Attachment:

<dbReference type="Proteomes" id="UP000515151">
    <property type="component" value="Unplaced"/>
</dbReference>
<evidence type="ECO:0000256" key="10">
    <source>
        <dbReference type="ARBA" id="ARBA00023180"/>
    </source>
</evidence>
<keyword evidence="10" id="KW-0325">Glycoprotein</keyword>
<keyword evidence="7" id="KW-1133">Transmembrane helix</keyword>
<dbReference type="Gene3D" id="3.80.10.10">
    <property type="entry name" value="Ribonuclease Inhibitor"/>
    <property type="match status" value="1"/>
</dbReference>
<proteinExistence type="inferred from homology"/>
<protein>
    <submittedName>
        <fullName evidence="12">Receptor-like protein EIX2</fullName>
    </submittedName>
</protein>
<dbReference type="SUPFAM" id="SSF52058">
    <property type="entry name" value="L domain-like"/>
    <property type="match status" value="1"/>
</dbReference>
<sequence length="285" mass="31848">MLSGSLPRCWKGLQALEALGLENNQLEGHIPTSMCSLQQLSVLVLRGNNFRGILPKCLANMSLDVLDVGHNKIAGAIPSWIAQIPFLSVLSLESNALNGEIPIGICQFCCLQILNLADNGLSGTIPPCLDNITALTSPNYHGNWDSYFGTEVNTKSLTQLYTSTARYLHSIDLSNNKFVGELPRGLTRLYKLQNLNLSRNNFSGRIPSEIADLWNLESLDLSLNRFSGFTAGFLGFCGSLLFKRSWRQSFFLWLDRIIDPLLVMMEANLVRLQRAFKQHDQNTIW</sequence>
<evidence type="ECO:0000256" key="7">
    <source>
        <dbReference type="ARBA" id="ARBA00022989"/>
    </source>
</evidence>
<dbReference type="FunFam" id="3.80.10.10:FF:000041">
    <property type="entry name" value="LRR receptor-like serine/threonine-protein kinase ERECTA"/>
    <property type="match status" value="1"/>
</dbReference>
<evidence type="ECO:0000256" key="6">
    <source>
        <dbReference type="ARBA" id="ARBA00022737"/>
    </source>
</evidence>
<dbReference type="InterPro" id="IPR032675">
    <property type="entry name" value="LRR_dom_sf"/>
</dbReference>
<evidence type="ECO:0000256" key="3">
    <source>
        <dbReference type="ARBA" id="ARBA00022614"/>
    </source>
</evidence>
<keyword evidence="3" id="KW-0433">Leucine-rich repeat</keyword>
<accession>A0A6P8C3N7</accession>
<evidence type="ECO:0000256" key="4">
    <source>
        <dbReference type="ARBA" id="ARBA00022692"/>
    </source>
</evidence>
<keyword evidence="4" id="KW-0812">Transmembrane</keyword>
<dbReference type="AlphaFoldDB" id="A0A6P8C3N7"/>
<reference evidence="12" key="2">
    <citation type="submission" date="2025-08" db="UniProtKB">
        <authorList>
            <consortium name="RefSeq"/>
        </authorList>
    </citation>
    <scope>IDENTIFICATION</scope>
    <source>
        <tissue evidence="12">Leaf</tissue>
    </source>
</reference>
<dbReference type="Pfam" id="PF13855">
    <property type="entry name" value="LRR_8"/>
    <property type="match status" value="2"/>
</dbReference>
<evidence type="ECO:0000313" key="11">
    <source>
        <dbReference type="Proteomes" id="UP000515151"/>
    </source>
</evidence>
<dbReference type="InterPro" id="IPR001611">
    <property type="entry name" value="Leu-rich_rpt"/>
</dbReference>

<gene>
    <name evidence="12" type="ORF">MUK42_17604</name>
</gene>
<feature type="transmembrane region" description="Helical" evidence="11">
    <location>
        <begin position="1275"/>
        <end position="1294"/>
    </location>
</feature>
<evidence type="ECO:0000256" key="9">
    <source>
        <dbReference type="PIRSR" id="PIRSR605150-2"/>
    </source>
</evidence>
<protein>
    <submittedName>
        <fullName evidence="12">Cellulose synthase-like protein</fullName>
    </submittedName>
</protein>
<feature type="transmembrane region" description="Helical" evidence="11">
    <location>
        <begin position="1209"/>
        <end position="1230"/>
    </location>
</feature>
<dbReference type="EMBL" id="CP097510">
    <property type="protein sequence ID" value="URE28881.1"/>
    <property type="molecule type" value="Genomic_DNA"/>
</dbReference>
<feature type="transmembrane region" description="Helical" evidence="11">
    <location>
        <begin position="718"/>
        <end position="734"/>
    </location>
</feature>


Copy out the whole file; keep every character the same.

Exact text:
<dbReference type="Proteomes" id="UP000515151">
    <property type="component" value="Unplaced"/>
</dbReference>
<evidence type="ECO:0000256" key="10">
    <source>
        <dbReference type="ARBA" id="ARBA00023180"/>
    </source>
</evidence>
<keyword evidence="10" id="KW-0325">Glycoprotein</keyword>
<keyword evidence="7" id="KW-1133">Transmembrane helix</keyword>
<dbReference type="Gene3D" id="3.80.10.10">
    <property type="entry name" value="Ribonuclease Inhibitor"/>
    <property type="match status" value="1"/>
</dbReference>
<proteinExistence type="inferred from homology"/>
<protein>
    <submittedName>
        <fullName evidence="12">Receptor-like protein EIX2</fullName>
    </submittedName>
</protein>
<dbReference type="SUPFAM" id="SSF52058">
    <property type="entry name" value="L domain-like"/>
    <property type="match status" value="1"/>
</dbReference>
<sequence length="285" mass="31848">MLSGSLPRCWKGLQALEALGLENNQLEGHIPTSMCSLQQLSVLVLRGNNFRGILPKCLANMSLDVLDVGHNKIAGAIPSWIAQIPFLSVLSLESNALNGEIPIGICQFCCLQILNLADNGLSGTIPPCLDNITALTSPNYHGNWDSYFGTEVNTKSLTQLYTSTARYLHSIDLSNNKFVGELPRGLTRLYKLQNLNLSRNNFSGRIPSEIADLWNLESLDLSLNRFSGFTAGFLGFCGSLLFKRSWRQSFFLWLDRIIDPLLVMMEANLVRLQRAFKQHDQNTIW</sequence>
<evidence type="ECO:0000256" key="7">
    <source>
        <dbReference type="ARBA" id="ARBA00022989"/>
    </source>
</evidence>
<dbReference type="FunFam" id="3.80.10.10:FF:000041">
    <property type="entry name" value="LRR receptor-like serine/threonine-protein kinase ERECTA"/>
    <property type="match status" value="1"/>
</dbReference>
<evidence type="ECO:0000256" key="6">
    <source>
        <dbReference type="ARBA" id="ARBA00022737"/>
    </source>
</evidence>
<dbReference type="InterPro" id="IPR032675">
    <property type="entry name" value="LRR_dom_sf"/>
</dbReference>
<evidence type="ECO:0000256" key="3">
    <source>
        <dbReference type="ARBA" id="ARBA00022614"/>
    </source>
</evidence>
<keyword evidence="3" id="KW-0433">Leucine-rich repeat</keyword>
<accession>A0A6P8C3N7</accession>
<evidence type="ECO:0000256" key="4">
    <source>
        <dbReference type="ARBA" id="ARBA00022692"/>
    </source>
</evidence>
<keyword evidence="4" id="KW-0812">Transmembrane</keyword>
<dbReference type="AlphaFoldDB" id="A0A6P8C3N7"/>
<reference evidence="12" key="2">
    <citation type="submission" date="2025-08" db="UniProtKB">
        <authorList>
            <consortium name="RefSeq"/>
        </authorList>
    </citation>
    <scope>IDENTIFICATION</scope>
    <source>
        <tissue evidence="12">Leaf</tissue>
    </source>
</reference>
<dbReference type="Pfam" id="PF13855">
    <property type="entry name" value="LRR_8"/>
    <property type="match status" value="2"/>
</dbReference>
<evidence type="ECO:0000313" key="11">
    <source>
        <dbReference type="Proteomes" id="UP000515151"/>
    </source>
</evidence>
<dbReference type="InterPro" id="IPR001611">
    <property type="entry name" value="Leu-rich_rpt"/>
</dbReference>

<gene>
    <name evidence="12" type="ORF">MUK42_17604</name>
</gene>
<feature type="transmembrane region" description="Helical" evidence="11">
    <location>
        <begin position="1275"/>
        <end position="1294"/>
    </location>
</feature>
<evidence type="ECO:0000256" key="9">
    <source>
        <dbReference type="PIRSR" id="PIRSR605150-2"/>
    </source>
</evidence>
<protein>
    <submittedName>
        <fullName evidence="12">Cellulose synthase-like protein</fullName>
    </submittedName>
</protein>
<feature type="transmembrane region" description="Helical" evidence="11">
    <location>
        <begin position="1209"/>
        <end position="1230"/>
    </location>
</feature>
<dbReference type="EMBL" id="CP097510">
    <property type="protein sequence ID" value="URE28881.1"/>
    <property type="molecule type" value="Genomic_DNA"/>
</dbReference>
<feature type="transmembrane region" description="Helical" evidence="11">
    <location>
        <begin position="718"/>
        <end position="734"/>
    </location>
</feature>